Earlier presentations have shown that, on the basis of scaled 9 GHz interferometric phase measurements, the expected 100 GHz ATCA phase fluctuations will not preclude 3 mm observations, at least during winter nights. Incorporation of a WVR-based phase correction scheme should extend the usable mm-wave time (by factors of 2 or more) as well as improving the instrument performance at short cm-wavelengths significantly.

The Proposal

The ATCA will never be equipped with 230 GHz astronomy receivers and, as future systems evolve on the PdBI, simultaneous 230 GHz sounding will be difficult. Both instruments, as well as future arrays, will therefore benefit from the development of independent WVRs. Given the success of the prototype Australian radiometer, and the desirability of verifying the viability of sounding using a sensing beam independent of the astronomy antenna optics, I propose an ATNF project to:

  • Construct a second 225 GHz WVR.

  • Use both WVRs in conjunction with two elements of the ATCA to establish the benefits of phase correction at short cm- and mm-wavelengths.

  • Liaise with IRAM, ESO, NRAO and other players with the intention of implementing similar sounding schemes on the PdBI and proposed large millimetre arrays.

Resource Estimates

The estimates below are based on experience gained in producing the prototype WVR and allow for the fact that much of the work involves replication of the existing design. WVR #1 has also proved to be slightly over-designed in a few areas and some savings will be possible in WVR #2. An important practical consideration is that the instrument could be built with only minimal call on the Receiver Group if this is deemed desirable.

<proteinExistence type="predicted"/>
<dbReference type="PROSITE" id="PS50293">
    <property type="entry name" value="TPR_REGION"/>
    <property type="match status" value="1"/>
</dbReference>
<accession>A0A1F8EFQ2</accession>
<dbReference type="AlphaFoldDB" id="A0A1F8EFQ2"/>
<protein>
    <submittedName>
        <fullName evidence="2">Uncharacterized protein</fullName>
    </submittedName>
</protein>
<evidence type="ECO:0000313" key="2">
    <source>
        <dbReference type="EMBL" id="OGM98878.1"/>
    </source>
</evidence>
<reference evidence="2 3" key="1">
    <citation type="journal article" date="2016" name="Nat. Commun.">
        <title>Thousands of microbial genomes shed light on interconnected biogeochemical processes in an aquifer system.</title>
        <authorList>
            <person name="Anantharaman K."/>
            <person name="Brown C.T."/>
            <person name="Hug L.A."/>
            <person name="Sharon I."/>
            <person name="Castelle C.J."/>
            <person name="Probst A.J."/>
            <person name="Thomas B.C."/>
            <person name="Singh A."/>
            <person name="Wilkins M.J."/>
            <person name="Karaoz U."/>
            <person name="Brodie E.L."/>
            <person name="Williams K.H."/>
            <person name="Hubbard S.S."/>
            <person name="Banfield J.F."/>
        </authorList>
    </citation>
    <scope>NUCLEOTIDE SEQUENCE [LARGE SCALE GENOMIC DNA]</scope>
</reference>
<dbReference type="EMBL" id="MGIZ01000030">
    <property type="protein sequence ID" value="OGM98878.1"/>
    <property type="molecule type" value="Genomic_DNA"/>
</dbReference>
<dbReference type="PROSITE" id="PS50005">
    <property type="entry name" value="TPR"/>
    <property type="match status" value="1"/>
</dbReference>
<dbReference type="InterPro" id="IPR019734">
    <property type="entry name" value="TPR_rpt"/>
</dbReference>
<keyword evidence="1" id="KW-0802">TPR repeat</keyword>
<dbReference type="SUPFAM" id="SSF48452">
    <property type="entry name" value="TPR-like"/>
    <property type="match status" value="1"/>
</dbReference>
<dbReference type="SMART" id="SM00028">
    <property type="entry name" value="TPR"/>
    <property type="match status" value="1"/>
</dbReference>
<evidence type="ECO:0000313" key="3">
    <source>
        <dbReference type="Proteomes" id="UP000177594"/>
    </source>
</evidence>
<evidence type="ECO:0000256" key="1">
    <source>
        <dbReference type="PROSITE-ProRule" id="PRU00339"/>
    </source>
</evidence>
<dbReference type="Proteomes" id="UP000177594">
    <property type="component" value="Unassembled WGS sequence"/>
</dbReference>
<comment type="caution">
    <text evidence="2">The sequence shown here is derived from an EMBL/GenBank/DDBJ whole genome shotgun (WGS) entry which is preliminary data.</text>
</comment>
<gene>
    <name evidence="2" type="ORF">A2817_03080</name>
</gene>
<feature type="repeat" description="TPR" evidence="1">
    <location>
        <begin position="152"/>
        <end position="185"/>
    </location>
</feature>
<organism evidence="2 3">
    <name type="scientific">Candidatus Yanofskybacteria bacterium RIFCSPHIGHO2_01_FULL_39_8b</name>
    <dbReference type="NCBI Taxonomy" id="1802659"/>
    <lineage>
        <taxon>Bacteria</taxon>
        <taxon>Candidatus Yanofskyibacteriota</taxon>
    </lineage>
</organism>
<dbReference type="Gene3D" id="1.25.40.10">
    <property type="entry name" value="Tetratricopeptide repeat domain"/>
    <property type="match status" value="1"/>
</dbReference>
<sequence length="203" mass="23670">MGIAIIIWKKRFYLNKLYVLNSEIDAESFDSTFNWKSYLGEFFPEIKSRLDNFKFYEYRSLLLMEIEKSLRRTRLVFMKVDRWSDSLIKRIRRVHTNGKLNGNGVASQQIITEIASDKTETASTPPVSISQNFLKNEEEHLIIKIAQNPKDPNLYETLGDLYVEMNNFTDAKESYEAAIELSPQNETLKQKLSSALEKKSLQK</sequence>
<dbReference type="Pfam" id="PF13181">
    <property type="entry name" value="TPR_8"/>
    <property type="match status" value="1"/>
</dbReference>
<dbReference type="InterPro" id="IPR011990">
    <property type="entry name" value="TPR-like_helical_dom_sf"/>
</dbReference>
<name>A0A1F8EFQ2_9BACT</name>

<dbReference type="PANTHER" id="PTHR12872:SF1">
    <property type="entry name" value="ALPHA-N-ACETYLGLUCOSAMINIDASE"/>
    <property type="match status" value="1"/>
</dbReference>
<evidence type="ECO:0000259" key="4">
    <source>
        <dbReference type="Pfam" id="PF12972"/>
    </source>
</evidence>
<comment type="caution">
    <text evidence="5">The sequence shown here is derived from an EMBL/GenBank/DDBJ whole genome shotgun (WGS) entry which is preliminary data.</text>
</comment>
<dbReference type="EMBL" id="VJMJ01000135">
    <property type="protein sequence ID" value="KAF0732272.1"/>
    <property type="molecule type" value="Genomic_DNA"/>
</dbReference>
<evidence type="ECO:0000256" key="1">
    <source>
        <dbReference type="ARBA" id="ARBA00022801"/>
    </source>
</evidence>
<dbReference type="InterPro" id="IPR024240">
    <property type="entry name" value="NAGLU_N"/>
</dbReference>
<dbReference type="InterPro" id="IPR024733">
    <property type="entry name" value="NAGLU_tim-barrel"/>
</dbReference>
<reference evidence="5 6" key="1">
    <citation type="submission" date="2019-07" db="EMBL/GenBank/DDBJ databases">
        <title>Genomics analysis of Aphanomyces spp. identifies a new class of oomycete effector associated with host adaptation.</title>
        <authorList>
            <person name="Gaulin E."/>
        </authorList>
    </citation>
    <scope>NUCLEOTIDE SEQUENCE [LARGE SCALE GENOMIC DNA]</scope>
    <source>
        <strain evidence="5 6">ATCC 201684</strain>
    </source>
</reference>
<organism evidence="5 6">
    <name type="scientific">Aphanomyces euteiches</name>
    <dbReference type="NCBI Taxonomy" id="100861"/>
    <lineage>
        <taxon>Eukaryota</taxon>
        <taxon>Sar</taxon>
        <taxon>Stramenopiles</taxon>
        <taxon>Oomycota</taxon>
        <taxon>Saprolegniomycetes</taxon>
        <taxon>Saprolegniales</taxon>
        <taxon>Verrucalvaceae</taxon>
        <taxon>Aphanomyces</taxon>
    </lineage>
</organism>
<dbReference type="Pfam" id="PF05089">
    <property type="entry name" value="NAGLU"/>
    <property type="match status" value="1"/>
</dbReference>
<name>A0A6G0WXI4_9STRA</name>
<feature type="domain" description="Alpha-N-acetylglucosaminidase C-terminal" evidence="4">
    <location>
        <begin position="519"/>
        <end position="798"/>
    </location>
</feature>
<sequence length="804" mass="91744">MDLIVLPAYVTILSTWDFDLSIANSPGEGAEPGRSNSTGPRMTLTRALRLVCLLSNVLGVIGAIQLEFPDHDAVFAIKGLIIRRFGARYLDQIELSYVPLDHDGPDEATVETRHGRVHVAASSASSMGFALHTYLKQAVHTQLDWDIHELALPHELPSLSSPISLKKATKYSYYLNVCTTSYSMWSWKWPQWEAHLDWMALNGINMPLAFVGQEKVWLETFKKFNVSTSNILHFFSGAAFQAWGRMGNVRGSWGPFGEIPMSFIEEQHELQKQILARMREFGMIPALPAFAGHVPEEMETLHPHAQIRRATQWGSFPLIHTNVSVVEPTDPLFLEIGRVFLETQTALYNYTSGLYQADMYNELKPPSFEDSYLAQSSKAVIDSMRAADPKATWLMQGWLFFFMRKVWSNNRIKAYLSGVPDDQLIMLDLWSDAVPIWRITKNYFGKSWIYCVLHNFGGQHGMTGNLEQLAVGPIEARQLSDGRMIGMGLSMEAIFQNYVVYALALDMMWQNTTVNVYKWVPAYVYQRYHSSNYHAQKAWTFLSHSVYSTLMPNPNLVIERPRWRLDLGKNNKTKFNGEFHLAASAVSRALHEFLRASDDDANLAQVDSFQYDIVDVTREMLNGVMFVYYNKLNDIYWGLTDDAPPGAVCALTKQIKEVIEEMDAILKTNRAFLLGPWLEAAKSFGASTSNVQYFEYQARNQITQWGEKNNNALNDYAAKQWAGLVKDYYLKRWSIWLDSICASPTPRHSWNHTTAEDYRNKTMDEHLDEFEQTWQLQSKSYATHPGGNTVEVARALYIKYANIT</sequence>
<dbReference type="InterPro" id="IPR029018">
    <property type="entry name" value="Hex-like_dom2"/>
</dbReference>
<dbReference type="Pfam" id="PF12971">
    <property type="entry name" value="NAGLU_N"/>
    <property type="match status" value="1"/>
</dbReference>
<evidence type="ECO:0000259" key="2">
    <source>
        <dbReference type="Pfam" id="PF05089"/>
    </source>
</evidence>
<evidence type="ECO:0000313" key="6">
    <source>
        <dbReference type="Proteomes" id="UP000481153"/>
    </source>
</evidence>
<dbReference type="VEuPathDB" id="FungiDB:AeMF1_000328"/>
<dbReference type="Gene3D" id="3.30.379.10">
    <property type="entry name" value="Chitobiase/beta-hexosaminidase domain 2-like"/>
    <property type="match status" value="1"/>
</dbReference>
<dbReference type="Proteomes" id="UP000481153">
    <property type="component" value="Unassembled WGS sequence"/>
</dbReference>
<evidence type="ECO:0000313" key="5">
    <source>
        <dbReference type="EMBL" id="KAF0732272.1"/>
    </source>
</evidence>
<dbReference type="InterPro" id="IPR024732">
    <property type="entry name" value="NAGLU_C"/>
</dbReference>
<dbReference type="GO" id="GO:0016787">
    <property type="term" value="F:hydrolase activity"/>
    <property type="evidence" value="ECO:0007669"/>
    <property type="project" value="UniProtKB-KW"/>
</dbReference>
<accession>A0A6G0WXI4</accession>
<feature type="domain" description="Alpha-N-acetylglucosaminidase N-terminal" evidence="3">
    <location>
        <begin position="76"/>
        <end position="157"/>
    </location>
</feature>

Financial investment: $40 k
Electronics tech/eng time to construct WVR #2 0.8 p-y
Workshop time to construct WVR #2 0.1 p-y
Engineering firmware development (WVR #1 & #2) 0.3 p-y
ATCA system software development 0.2 p-y
Miscellaneous telescope installation assistance etc. 0.1 p-y
Total human resource investment 1.5 p-y


For a modest investment the ATNF can maintain a leading position in a niche program important to short-wavelength interferometry. We will be well-placed to maximise the scientific returns from our own mm-wave programs should MNRF funding permit the upgrades, to significantly improve the ATCA performance in the soon-to-be-available 1 and 2-cm bands, and to make an important fundamental contribution to international projects involving next-generation mm and sub-mm arrays.

Table 1 - ATNF Radiometer Specifications & Prototype Performance

Operating frequency 225 GHz
Radiometer type Switched (quasi-optical chopper)
*switching mode, algorithm etc programmable
Optical system Classical cassegrain (0.5 m primary)
Front-end Schottky mixer; 2nd harmonic mixer; InP Gunn LO
Backend DSP system for data acquisition and control
(TMS 320C25 mP, Xilinx FPGA hardware controller, multi-channel digital, analog I/O)
Communication Fibre optic serial link
System temperature 1600 K
Half-power beamwidth 11 arcmin.
Minor lobes < 10 dB
Beam efficiency 50 %
Sensitivity 0.08 K (1 sec. integration)
Stability Better than 0.08 K in 1 s; better than 0.16 K thereafter

Figure 1 and Figure 2: Caption

Plateau de Bure Interferometer data recorded 18/4/95 using two antennas separated by 160.5m. Total power differences at 230 GHz are compared with 86 GHz phase fluctuations evident on 3C279. The raw phase data show large excursions over short timescales, resulting in essentially useless astronomical data. By applying phase corrections based on atmospheric sounding, the corrected phase is constrained to perhaps 10-15 deg. rms over timescales of minutes, making useful astronomy possible.

Note that this performance was achieved using a sounding system which is a factor of two poorer in stability than the ATNF WVR.

(Courtesy of Michael Bremer, IRAM Grenoble).


Extract from latest IRAM newsletter.

(available at